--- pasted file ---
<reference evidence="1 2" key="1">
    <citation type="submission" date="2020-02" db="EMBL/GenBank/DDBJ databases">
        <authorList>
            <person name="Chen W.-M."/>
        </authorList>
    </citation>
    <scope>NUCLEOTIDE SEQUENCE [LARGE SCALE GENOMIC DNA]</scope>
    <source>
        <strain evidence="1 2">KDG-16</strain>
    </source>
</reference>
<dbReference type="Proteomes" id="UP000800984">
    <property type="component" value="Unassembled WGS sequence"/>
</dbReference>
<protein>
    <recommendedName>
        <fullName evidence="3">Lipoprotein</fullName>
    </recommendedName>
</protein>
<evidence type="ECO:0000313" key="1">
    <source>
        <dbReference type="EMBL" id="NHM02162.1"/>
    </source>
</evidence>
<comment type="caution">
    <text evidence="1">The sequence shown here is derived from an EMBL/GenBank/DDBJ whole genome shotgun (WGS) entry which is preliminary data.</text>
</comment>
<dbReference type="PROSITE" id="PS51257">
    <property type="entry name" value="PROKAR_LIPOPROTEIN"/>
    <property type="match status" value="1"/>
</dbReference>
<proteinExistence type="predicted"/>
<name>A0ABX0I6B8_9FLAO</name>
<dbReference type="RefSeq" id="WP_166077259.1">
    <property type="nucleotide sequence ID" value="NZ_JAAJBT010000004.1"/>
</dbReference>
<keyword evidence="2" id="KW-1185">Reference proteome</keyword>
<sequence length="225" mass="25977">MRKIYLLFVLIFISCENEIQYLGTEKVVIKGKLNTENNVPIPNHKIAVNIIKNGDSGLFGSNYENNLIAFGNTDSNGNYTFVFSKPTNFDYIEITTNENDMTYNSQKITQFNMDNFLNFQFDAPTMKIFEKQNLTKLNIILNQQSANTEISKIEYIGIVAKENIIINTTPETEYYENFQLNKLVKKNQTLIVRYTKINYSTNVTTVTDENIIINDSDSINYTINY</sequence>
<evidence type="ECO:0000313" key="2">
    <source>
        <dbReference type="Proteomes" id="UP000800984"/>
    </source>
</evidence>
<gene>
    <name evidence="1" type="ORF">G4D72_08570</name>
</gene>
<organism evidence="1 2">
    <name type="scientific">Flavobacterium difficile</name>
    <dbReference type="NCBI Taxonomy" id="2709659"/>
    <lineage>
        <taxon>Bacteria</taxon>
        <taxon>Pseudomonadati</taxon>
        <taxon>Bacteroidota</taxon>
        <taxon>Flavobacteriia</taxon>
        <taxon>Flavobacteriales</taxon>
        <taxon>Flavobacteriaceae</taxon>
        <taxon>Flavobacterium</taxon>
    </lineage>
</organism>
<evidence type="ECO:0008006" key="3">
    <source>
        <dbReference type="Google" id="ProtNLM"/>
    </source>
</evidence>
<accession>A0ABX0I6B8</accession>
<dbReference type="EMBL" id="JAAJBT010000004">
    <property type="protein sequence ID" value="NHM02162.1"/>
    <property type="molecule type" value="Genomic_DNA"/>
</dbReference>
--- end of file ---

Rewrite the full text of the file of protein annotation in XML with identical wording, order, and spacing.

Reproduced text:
<reference evidence="1 2" key="1">
    <citation type="submission" date="2020-02" db="EMBL/GenBank/DDBJ databases">
        <authorList>
            <person name="Chen W.-M."/>
        </authorList>
    </citation>
    <scope>NUCLEOTIDE SEQUENCE [LARGE SCALE GENOMIC DNA]</scope>
    <source>
        <strain evidence="1 2">KDG-16</strain>
    </source>
</reference>
<dbReference type="Proteomes" id="UP000800984">
    <property type="component" value="Unassembled WGS sequence"/>
</dbReference>
<protein>
    <recommendedName>
        <fullName evidence="3">Lipoprotein</fullName>
    </recommendedName>
</protein>
<evidence type="ECO:0000313" key="1">
    <source>
        <dbReference type="EMBL" id="NHM02162.1"/>
    </source>
</evidence>
<comment type="caution">
    <text evidence="1">The sequence shown here is derived from an EMBL/GenBank/DDBJ whole genome shotgun (WGS) entry which is preliminary data.</text>
</comment>
<dbReference type="PROSITE" id="PS51257">
    <property type="entry name" value="PROKAR_LIPOPROTEIN"/>
    <property type="match status" value="1"/>
</dbReference>
<proteinExistence type="predicted"/>
<name>A0ABX0I6B8_9FLAO</name>
<dbReference type="RefSeq" id="WP_166077259.1">
    <property type="nucleotide sequence ID" value="NZ_JAAJBT010000004.1"/>
</dbReference>
<keyword evidence="2" id="KW-1185">Reference proteome</keyword>
<sequence length="225" mass="25977">MRKIYLLFVLIFISCENEIQYLGTEKVVIKGKLNTENNVPIPNHKIAVNIIKNGDSGLFGSNYENNLIAFGNTDSNGNYTFVFSKPTNFDYIEITTNENDMTYNSQKITQFNMDNFLNFQFDAPTMKIFEKQNLTKLNIILNQQSANTEISKIEYIGIVAKENIIINTTPETEYYENFQLNKLVKKNQTLIVRYTKINYSTNVTTVTDENIIINDSDSINYTINY</sequence>
<evidence type="ECO:0000313" key="2">
    <source>
        <dbReference type="Proteomes" id="UP000800984"/>
    </source>
</evidence>
<gene>
    <name evidence="1" type="ORF">G4D72_08570</name>
</gene>
<organism evidence="1 2">
    <name type="scientific">Flavobacterium difficile</name>
    <dbReference type="NCBI Taxonomy" id="2709659"/>
    <lineage>
        <taxon>Bacteria</taxon>
        <taxon>Pseudomonadati</taxon>
        <taxon>Bacteroidota</taxon>
        <taxon>Flavobacteriia</taxon>
        <taxon>Flavobacteriales</taxon>
        <taxon>Flavobacteriaceae</taxon>
        <taxon>Flavobacterium</taxon>
    </lineage>
</organism>
<evidence type="ECO:0008006" key="3">
    <source>
        <dbReference type="Google" id="ProtNLM"/>
    </source>
</evidence>
<accession>A0ABX0I6B8</accession>
<dbReference type="EMBL" id="JAAJBT010000004">
    <property type="protein sequence ID" value="NHM02162.1"/>
    <property type="molecule type" value="Genomic_DNA"/>
</dbReference>